How Far Down Can the Miners Go?

Updated from 9:42 a.m. EDT to reflect the rally in Allied Nevada Gold Corp. shares on Tuesday

NEW YORK ( TheStreet) -- I'm not a big fan of gold and metals. I have written several articles about the bubble I believe metals are in. One article that received many comments is Don't Walk, Run Away From Gold Silver, and while gold bugs generally don't have a keen appreciation for a bearish bias, the facts are relatively clear.

Even with the tepid short-term rise gold experienced as measured by SPDR Gold Trust ( GLD), gold not only didn't keep up with the S&P 500 but recorded a negative return from the time my article was published.

To be sure, gold did not travel on its journey to nowhere alone. The iShares Silver ETF ( SLV) experienced a slightly more volatile journey, but the current landscape is the same, with silver bulls licking their wounds. What continues to hold gold down isn't a lack of willingness by central banks to keep the printing presses running full speed, it's the price of energy.

I consider energy the most influential commodity and inflation gauge. It's safe to assume that as long as oil and the oil-tracking US Oil ETF ( USO) remain under price pressure, gold and silver are without the primary catalyst that drive their prices higher.

It should come as no surprise that gold miners are also lower. What is surprising is how far they have fallen in relation to gold prices. Take Allied Nevada Gold Corporation ( ANV), Goldcorp ( GG) and Newmont Mining ( NEM) as examples.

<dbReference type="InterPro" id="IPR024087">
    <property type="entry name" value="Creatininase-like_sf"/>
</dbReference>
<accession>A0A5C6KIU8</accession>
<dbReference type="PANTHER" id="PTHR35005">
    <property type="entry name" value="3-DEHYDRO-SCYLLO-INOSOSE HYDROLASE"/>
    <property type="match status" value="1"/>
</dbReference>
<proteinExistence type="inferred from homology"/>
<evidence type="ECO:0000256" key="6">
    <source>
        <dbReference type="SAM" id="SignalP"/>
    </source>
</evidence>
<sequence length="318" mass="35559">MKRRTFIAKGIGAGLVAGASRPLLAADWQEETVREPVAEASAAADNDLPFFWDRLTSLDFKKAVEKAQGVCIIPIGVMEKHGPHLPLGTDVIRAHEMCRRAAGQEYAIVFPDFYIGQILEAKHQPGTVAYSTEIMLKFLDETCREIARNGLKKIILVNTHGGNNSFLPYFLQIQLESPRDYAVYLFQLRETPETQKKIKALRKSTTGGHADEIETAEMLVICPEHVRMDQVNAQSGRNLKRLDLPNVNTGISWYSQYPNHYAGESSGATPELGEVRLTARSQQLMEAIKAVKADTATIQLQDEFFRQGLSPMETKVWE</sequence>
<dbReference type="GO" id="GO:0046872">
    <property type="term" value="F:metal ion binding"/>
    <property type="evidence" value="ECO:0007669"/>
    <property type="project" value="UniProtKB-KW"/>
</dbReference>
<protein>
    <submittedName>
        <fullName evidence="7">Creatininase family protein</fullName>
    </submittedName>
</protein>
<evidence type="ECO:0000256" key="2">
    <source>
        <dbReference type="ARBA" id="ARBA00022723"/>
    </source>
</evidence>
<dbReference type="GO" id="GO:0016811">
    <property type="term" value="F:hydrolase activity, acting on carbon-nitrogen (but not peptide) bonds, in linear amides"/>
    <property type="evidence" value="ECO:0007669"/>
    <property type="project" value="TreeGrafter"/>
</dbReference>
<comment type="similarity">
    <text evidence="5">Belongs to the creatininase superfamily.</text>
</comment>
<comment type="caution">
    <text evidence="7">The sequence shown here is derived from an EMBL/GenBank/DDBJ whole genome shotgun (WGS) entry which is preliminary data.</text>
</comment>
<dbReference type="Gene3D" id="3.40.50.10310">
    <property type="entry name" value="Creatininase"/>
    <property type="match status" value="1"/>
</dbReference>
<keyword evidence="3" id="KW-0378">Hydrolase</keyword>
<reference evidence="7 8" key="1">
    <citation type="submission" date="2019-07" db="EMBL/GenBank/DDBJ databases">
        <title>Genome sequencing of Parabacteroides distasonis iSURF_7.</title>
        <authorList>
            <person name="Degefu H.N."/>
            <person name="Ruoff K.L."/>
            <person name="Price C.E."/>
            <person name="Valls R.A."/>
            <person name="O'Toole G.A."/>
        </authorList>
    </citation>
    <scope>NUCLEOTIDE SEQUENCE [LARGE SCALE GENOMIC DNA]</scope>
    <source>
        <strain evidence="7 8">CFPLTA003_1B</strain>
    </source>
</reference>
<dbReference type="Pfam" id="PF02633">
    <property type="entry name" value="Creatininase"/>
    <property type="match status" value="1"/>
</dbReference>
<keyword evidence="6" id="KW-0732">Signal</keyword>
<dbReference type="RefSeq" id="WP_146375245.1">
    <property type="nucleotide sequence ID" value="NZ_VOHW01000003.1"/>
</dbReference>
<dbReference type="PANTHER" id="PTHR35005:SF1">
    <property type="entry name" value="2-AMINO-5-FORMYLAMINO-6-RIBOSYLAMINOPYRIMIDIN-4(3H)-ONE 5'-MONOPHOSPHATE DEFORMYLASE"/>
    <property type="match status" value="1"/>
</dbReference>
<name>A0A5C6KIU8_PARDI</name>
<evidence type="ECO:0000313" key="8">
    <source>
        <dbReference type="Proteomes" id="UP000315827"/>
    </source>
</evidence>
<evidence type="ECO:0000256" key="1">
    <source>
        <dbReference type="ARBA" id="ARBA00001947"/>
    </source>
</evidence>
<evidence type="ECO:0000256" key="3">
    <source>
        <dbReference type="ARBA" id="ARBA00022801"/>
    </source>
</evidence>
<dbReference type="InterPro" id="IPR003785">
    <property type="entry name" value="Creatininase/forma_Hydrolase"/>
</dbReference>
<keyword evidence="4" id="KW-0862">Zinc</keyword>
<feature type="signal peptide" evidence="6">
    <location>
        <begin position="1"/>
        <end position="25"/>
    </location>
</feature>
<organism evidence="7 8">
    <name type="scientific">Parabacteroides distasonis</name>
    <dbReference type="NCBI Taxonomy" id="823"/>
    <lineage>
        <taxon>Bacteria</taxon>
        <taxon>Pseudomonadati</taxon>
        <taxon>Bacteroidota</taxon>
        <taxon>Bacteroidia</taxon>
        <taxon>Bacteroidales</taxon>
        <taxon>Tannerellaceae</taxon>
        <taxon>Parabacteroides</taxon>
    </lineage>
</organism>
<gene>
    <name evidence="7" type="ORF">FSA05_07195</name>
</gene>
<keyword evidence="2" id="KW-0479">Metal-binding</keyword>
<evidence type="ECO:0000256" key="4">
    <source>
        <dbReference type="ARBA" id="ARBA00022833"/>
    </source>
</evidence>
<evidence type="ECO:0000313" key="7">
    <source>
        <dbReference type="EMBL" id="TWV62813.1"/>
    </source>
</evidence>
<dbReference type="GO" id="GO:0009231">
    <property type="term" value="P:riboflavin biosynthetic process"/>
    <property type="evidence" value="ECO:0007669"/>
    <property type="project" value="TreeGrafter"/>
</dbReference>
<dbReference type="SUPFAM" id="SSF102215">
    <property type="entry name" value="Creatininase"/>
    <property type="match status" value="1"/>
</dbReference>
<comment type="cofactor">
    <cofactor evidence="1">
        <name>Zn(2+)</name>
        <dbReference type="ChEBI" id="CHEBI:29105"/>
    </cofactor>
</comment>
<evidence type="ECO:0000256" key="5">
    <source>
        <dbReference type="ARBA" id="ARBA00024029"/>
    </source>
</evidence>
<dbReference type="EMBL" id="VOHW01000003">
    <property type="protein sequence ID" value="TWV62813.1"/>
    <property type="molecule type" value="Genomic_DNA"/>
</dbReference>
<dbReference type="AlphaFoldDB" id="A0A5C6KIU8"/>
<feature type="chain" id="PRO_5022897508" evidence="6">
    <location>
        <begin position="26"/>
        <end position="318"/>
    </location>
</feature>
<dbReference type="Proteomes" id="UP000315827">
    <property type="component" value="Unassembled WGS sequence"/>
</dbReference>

The last time Allied Nevada Gold shares traded for less than $12 was back in Feb. 2010. GLD was trading for about 40% less than it is today, near $109 a share. Newmont Mining shares have lost almost half their value since peaking near $70 an ounce near the end of 2011.

(Editor's note: As of 10:30 a.m. EDT Tuesday, Allied Nevada Gold's shares had gained more than 13% for the session and were changing hands at about $13.37.)

Goldcorp didn't experience quite the metamorphic rise, though its stock is arguably more volatile and it still hasn't lost nearly the market cap that Allied had (before Tuesday morning's rally). Allied Nevada Gold caught my attention a few weeks ago when it became oversold based DeMark indicators on the weekly chart.

For options trading, especially selling volatility, I use DeMark indicators extensively. I haven't found any indicator to be 100% right, but I have found Mr. DeMark to be one of the very best market timers I know of.

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